Speed trap

From Academic Kids

The term speed trap has several meanings, related to detection of speed limit violations.

  • It can refer to a place where a road-rule enforcement camera is posted.
  • California traffic law formally defines a certain kind of "speed trap" which is forbidden to be used by police officers as an evidence.
  • Still another meaning is a specific location in which police wait in concealment, hoping to catch unwary motorists speeding. For example, a police car might wait behind a bridge or overpass, out of sight of approaching motorists, then pull out once they pass. Often, this type of operation uses a radar gun to track cars' speeds.
  • Most commonly, it refers to strict enforcement speed limits using techniques or criteria which evidence suggests aren't purely motivated by road safety.

Disproportionately strict enforcement

Some cities or sections of road become known as speed traps when police have a reputation for writing an unusually high number of traffic tickets, usually for speeding. Sometimes, the posted speed limits are not easily seen; in other places, police have chosen to strictly enforce speed limits, and the limits might be set lower than warranted by road conditions or population. Speed traps often are found in small towns, often near major highways, in which travelers are unlikely to return to challenge a speeding ticket.

Some communities with reputations as speed traps have a disproportionately large number of their local workforce involved in law enforcement or judiciary occupations.

In some small towns and counties, traffic fines make up a large fraction of the income of the local government, which gives the police an incentive to write tickets.

Yet another tactic is for police to catch unwary motorists speeding by waiting behind bridges, overpasses, out of sight of approaching motorists, then pull out once they pass.


In the village of New Rome, Ohio, a speed trap that has received national media attention, a police force of 14 presided over a community of only 60 and collected around $400,000 in tickets annually. This comprised nearly all of the village's budget and nearly all went back into funding the police.

A force of less than a dozen full-time and reserve officers in Coburg, Oregon raised over $750,000 in traffic fines one year for a city of less than 1000 people and on a section of Interstate 5 outside of city limits. When the Oregon State Legislature passed a law closing a loophole the city had been exploiting, Coburg's police force spent the last six months before the law took effect writing an average of 22 tickets/day, resulting in bail amounts totalling more than $1 million.

Waldo, Florida and Lawtey, Florida are the only known towns (as of 2005) to be designated by AAA Auto Club as speed traps, with AAA going so far as to post billboards along US Hwy 301 warning drivers to watch their speed limits.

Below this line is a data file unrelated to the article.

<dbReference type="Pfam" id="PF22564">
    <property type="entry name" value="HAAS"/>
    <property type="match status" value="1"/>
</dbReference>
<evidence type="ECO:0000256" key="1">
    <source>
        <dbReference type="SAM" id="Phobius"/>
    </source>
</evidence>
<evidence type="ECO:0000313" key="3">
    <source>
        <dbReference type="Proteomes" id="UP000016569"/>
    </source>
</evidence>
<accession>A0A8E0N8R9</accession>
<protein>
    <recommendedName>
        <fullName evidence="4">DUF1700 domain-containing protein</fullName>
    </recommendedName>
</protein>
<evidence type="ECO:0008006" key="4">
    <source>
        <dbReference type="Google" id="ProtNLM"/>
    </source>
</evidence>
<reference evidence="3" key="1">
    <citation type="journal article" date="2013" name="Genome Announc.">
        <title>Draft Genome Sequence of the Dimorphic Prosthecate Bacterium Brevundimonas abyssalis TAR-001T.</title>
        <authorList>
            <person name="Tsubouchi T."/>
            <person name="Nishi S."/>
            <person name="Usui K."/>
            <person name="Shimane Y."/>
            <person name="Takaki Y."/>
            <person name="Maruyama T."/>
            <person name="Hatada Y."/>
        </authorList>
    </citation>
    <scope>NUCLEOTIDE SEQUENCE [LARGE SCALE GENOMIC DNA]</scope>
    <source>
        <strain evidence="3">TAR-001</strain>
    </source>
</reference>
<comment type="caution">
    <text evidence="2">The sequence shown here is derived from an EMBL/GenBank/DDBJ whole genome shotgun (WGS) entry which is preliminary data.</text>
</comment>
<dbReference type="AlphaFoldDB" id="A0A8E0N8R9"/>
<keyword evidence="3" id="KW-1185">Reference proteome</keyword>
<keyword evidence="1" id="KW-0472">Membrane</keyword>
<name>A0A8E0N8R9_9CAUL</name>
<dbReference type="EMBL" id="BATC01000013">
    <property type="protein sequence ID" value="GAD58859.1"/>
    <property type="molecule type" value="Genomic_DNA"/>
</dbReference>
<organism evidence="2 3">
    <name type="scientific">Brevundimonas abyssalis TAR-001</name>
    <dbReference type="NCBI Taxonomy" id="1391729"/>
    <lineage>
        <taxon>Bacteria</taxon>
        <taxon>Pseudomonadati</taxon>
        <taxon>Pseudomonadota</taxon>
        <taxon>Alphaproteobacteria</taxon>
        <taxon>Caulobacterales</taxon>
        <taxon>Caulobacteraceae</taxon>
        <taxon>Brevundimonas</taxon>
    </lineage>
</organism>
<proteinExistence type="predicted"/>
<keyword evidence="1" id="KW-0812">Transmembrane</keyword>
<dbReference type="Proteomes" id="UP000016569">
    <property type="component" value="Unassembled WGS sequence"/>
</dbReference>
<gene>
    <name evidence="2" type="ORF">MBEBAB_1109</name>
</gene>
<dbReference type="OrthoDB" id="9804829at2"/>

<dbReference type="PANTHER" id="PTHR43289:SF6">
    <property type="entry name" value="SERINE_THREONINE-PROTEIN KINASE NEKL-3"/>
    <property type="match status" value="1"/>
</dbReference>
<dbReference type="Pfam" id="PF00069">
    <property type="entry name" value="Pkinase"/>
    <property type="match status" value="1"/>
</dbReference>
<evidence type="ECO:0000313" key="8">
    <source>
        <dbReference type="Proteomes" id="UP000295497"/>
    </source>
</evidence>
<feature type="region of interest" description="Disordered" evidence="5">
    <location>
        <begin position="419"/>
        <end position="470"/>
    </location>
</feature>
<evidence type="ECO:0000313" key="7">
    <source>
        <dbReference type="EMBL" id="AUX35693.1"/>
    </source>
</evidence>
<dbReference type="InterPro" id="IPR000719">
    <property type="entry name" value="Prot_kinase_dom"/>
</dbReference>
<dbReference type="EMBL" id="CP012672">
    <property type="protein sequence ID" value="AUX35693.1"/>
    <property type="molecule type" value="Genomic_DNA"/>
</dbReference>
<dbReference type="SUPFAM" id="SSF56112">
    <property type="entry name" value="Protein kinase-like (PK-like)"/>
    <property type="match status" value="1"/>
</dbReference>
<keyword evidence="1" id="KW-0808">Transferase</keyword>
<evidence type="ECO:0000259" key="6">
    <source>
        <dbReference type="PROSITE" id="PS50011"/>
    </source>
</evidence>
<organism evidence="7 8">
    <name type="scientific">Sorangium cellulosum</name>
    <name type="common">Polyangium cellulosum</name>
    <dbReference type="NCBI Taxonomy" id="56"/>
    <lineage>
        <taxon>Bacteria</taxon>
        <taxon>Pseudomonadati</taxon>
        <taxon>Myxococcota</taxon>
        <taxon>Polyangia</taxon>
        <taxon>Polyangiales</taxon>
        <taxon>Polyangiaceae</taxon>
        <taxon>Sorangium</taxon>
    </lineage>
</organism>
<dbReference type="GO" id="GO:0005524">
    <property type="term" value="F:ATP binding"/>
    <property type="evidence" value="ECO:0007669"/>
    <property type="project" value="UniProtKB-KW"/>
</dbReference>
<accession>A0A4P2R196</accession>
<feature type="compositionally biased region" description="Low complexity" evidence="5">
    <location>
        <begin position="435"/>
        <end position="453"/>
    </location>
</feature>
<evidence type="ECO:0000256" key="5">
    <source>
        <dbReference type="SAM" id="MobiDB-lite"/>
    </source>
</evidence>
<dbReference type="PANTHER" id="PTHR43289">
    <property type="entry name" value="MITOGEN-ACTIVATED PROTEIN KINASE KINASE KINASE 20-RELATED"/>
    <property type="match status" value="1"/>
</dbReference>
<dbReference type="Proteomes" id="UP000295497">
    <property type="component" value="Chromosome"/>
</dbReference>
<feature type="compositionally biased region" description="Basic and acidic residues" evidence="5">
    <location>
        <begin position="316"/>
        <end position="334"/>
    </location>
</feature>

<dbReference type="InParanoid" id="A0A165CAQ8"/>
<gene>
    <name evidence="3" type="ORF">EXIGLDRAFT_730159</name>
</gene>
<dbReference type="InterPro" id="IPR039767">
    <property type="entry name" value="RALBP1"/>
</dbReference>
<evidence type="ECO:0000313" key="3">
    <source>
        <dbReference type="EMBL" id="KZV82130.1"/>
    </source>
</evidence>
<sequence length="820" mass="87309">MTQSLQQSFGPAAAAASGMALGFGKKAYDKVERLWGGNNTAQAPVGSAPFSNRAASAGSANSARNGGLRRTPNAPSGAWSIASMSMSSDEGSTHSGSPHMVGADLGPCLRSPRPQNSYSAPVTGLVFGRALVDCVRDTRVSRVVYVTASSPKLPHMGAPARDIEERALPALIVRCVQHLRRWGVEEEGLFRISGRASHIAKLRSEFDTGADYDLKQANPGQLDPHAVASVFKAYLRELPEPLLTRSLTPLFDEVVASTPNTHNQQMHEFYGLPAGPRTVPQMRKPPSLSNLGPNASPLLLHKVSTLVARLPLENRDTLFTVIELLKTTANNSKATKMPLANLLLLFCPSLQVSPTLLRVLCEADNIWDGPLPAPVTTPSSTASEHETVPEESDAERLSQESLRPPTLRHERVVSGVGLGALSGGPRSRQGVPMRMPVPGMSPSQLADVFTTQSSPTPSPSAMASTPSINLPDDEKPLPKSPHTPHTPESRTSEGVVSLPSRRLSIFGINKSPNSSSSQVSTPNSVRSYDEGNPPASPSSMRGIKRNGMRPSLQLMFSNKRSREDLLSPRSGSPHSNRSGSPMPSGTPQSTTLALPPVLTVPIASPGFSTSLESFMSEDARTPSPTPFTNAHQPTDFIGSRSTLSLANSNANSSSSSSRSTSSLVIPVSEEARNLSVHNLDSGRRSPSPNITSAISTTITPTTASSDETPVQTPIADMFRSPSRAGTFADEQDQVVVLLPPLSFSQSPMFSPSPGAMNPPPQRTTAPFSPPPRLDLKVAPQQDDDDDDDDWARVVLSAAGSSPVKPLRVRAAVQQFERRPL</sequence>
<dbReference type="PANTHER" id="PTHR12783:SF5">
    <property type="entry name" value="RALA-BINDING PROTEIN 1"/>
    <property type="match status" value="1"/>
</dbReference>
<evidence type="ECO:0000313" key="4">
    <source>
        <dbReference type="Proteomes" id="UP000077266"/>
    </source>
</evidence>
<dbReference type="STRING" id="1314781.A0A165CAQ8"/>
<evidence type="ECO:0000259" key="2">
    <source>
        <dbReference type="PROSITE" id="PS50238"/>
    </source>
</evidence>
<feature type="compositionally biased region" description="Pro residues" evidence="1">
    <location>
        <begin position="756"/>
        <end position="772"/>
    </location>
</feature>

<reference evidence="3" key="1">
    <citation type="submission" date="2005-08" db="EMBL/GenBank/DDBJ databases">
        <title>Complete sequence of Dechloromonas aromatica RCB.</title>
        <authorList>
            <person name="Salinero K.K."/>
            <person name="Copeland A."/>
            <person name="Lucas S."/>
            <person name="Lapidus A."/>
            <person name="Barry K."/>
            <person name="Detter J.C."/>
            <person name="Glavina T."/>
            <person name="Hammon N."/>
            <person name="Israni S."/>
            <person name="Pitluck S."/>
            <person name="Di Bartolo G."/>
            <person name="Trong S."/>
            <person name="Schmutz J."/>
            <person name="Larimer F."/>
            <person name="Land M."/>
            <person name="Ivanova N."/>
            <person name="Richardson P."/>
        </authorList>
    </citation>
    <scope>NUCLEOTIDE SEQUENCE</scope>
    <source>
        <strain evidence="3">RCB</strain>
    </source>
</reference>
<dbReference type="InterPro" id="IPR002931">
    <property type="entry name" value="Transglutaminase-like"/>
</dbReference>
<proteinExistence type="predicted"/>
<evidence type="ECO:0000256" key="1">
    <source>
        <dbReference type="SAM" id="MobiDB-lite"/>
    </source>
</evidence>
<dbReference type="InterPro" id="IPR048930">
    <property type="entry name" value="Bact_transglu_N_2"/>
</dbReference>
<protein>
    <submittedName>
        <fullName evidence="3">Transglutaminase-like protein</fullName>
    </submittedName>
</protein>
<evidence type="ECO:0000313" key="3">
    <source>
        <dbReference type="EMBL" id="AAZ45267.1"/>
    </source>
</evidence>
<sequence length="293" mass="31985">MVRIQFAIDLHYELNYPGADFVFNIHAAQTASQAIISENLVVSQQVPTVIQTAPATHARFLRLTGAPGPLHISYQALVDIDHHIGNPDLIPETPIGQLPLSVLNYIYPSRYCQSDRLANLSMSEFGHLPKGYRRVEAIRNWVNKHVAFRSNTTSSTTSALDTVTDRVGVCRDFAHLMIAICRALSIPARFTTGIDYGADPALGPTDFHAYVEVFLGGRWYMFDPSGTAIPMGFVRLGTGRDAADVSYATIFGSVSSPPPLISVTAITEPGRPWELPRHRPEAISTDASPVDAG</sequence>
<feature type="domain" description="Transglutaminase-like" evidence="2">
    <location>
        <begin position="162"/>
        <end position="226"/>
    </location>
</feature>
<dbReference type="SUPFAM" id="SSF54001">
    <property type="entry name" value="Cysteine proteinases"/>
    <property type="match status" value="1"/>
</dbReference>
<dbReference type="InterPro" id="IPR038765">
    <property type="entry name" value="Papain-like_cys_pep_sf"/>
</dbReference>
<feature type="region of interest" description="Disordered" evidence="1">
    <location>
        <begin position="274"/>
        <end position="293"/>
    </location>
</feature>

Limiting speed traps

In the state of Texas, the state legislature passed a law limiting the fraction of revenue that a local government could derive from traffic tickets. Oregon and other states have passed similar laws.

Another tactic used by some states to limit speed traps is to require that a substantial amount of all local traffic ticket revenue go directly into the state treasury, instead of having all revenue go to the issuing jurisdiction. Another is to reserve enforcement of traffic laws on numbered highways primarily to the purview of the state police or a similar entity.

"Speed trap" in California traffic law

Before the advent of radars, lasers and other hi-tech speed detectors, the speed of a vehicle was often determined with the help of aircraft observations by timing the moments when the vehicle passes two specific marks on a highway with known distance between them. This way was declared illegal, and for the purposes of the law the following definition was given in the California Vehicle Code:

A "speed trap" is ... A particular section of a highway measured as to distance and with boundaries marked, designated, or otherwise determined in order that the speed of a vehicle may be calculated by securing the time it takes the vehicle to travel the known distance.

The prohibition of this kind of "speed traps" followed after a series of successful defences that argued inadmissible error margin in human timing.

Subsequently, the second clause was added to the "speed trap" definition to cover inadmissible usage of "radar or other electronic devices". It considers multiple factors, such as the operation standards of devices, training of police officers, and whether the enforced speed limits were properly justified.

Since the introduction of this California law some people familiar with it only from hearsay came to an erroneous conclusion that it forbids the "cop in the bush"-type speed traps, which it does not.


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